Skip to content


This page includes information on publications, project reports, the software environment, and background information on the methodology.

Software downloads

The R code underlying the PACTA tool for equity and corporate bond portfolios can be downloaded from GitHub here.

Please note that while the methodology is available for anyone to apply, data licensing means we are not able to directly share the underlying asset level and financial data that drives the tool. If you are interested in accessing the necessary data, please contact us.

Background information

This section explains the general modelling principles, data sources, global parameters, and caveats of the scenario analysis tool (PDF available). It aims to shed more light on the methodology, key features, and parameters of the analysis and to help you to understand the analysis results.

A detailed description of the result interpretation, modelling principles, and data used, as well as a paper that presents the methodology and the underlying equations, can be found in the XYZ (Paris Agreement Capital Transition Assessment Background Briefing and The alignment of global equity and corporate bonds markets with the Paris Agreement – A new accounting framework).

The following briefly summarizes the key modelling principles in PACTA:

  • Allocating scenario values to benchmark portfolio: PACTA calculates the expected benchmark exposure for each technology in the specific asset class by taking the current exposure in the respective asset class and geography and multiplying the rate of change of the technology as provided by the scenario (e.g. the IEA’s 1.5°C compatible NZE 2050 scenario). The build-out percentages follow a simple “”market share approach”” under which the companies in the investable universe are assumed to adjust production capacity in line with the scenario, consistent with their market share, i.e. the market shares of all companies remain constant for the benchmark;
  • Allocating asset-level production data to companies along the ownership tree: The model assesses the scenario alignment of financial portfolios with a 5-year forward-looking time horizon. this period is limited to the time horizon of capital expenditure planning for which data can be tracked at a meaningful level. While this time horizon may differ across sectors, a homogenous period is chosen to allow for the comparability of results;
  • The model applies traditional financial accounting principles, notably where possible the equity ownership principle (e.g. 1% ownership of a company assumes 1% ownership of assets). Where data is not available, the majority owner is allocated 100% of the ownership. Ownership along the different levels of the ownership tree is determined based on financial data.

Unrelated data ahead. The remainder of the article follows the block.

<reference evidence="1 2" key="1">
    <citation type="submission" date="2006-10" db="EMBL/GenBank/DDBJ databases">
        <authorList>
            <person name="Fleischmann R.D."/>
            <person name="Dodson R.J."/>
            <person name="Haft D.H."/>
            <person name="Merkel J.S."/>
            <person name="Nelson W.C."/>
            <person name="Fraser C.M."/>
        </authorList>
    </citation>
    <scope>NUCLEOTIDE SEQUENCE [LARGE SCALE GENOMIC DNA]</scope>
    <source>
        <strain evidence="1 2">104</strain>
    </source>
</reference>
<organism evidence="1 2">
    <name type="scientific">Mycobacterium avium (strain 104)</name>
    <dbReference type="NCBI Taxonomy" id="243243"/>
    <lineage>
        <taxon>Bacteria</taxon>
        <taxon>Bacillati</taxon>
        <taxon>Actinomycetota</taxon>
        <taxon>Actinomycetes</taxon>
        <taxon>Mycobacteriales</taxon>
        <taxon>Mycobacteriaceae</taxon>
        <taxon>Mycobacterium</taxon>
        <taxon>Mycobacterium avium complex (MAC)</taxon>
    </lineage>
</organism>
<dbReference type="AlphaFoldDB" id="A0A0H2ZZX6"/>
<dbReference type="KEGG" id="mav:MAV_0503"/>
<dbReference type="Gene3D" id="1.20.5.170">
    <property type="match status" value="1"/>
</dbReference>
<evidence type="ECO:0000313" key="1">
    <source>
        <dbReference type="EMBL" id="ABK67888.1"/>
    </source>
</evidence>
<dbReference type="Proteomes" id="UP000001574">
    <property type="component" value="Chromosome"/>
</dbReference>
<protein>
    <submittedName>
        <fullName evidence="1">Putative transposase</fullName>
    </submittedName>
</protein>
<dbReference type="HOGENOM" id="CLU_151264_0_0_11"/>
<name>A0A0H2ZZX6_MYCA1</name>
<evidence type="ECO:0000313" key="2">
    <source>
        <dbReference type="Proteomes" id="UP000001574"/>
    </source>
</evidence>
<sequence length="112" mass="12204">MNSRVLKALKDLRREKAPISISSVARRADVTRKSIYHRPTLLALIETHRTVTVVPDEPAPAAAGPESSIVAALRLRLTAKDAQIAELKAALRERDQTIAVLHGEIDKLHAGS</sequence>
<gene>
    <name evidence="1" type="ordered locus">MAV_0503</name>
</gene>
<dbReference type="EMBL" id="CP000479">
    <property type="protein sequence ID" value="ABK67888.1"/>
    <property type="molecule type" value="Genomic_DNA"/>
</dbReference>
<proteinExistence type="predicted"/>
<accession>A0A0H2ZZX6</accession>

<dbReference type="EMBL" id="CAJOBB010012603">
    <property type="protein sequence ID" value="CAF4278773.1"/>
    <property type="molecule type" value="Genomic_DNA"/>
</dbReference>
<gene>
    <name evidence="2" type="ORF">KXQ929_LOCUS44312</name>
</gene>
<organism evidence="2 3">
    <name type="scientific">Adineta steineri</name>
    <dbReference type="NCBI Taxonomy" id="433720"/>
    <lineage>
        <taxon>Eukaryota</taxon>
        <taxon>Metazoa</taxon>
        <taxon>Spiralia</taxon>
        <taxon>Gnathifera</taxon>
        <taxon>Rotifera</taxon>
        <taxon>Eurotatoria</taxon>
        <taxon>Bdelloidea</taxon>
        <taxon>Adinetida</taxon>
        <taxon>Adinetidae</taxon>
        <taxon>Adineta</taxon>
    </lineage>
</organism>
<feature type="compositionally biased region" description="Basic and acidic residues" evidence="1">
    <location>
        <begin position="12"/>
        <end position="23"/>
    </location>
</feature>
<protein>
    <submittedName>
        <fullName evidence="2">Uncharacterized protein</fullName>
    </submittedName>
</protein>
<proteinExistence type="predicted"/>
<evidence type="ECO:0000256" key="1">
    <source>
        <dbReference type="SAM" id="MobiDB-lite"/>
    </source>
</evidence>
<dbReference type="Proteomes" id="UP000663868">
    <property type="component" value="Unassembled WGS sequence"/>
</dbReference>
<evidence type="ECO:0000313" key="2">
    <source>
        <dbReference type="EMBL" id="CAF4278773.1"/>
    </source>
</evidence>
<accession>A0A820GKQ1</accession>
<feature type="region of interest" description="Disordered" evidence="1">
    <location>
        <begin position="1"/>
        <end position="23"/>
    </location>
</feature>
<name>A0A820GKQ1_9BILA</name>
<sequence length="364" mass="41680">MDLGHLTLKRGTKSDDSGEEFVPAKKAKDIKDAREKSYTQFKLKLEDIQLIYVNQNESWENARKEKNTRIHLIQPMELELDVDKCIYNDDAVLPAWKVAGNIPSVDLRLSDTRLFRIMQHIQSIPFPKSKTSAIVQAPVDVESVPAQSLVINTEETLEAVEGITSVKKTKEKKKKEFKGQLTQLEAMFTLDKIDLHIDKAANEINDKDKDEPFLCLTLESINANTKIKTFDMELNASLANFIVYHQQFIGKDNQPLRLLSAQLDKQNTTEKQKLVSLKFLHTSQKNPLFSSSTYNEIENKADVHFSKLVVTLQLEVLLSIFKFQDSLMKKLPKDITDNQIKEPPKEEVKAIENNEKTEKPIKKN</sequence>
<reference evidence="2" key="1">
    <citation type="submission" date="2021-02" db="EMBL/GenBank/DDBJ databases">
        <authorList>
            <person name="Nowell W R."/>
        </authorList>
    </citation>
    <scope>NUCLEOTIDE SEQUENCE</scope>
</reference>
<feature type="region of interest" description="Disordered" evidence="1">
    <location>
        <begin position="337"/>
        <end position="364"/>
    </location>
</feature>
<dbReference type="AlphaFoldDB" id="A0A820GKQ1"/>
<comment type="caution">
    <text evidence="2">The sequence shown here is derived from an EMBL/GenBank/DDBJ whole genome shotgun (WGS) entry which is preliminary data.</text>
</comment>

PACTA uses a general methodological framework which compares the technology build-out plans with climate scenarios, as explained before. While this core methodology is set, there are several parameters that can be set to answer specific research questions. The model parameters that can be set include:

  • The scenario against which the portfolio is compared can be chosen to reflect a specific decarbonization transition pathway and the corresponding technology assumptions as accurately as possible. This also ensures the impact of underlying scenario assumptions can be analysed and compared;
  • Allocation Method used to allocate company build out plans to the portfolio. This choice determines whether the assessment reflects the contribution of the portfolio to the transition (ownership approach) or the exposure of the portfolio to transition risk (portfolio weight approach);
  • The scenario geography can be set to show the alignment of the portfolio scoped to regionally specific scenario benchmarks and the production capacity within that same region based on location of physical assets. This can, for instance, be used to highlight the most relevant regions to act on;
  • The equity market shows the regionally specific alignment of the portfolio based on company domiciles, highlighting how geographic investment mandates impact alignment results;
  • Benchmark portfolio to either assess the current build out plans of the analysed portfolio against its own scenario-compatible values (referred to as the “Aligned Portfolio”), or to compare the portfolio to a specific benchmark such as an asset class appropriate market portfolio under a scenario-compatible decarbonization pathway (“Aligned Benchmark”);
  • Peer group allows the comparison of the portfolio with a set of the most relevant peers available (subject to data availability, which may be restricted depending on the context of the analysis).

Scenarios represent potential sector and technology pathways to reach certain climate targets. While being based on the best available scientific research, there remain uncertainties around the outcomes. Furthermore, different scenarios can lead to the same climate outcome via different pathways. This is due to varying assumptions on future technological developments, preferences, as well as economic, social and other assumptions.

The most prominent climate technology pathways providers are the IPCC scenario community (i.a. IIASA, PIK) as well as the International Energy Agency (IEA). There are also several other organizations that publish technology roadmaps. Some of which are available in the PACTA tool, e.g. by the Joint Research Center (JRC) of the European Commission.

PACTA currently offer two different accounting principles that can be applied to allocate production and capacity build out plans to a portfolio: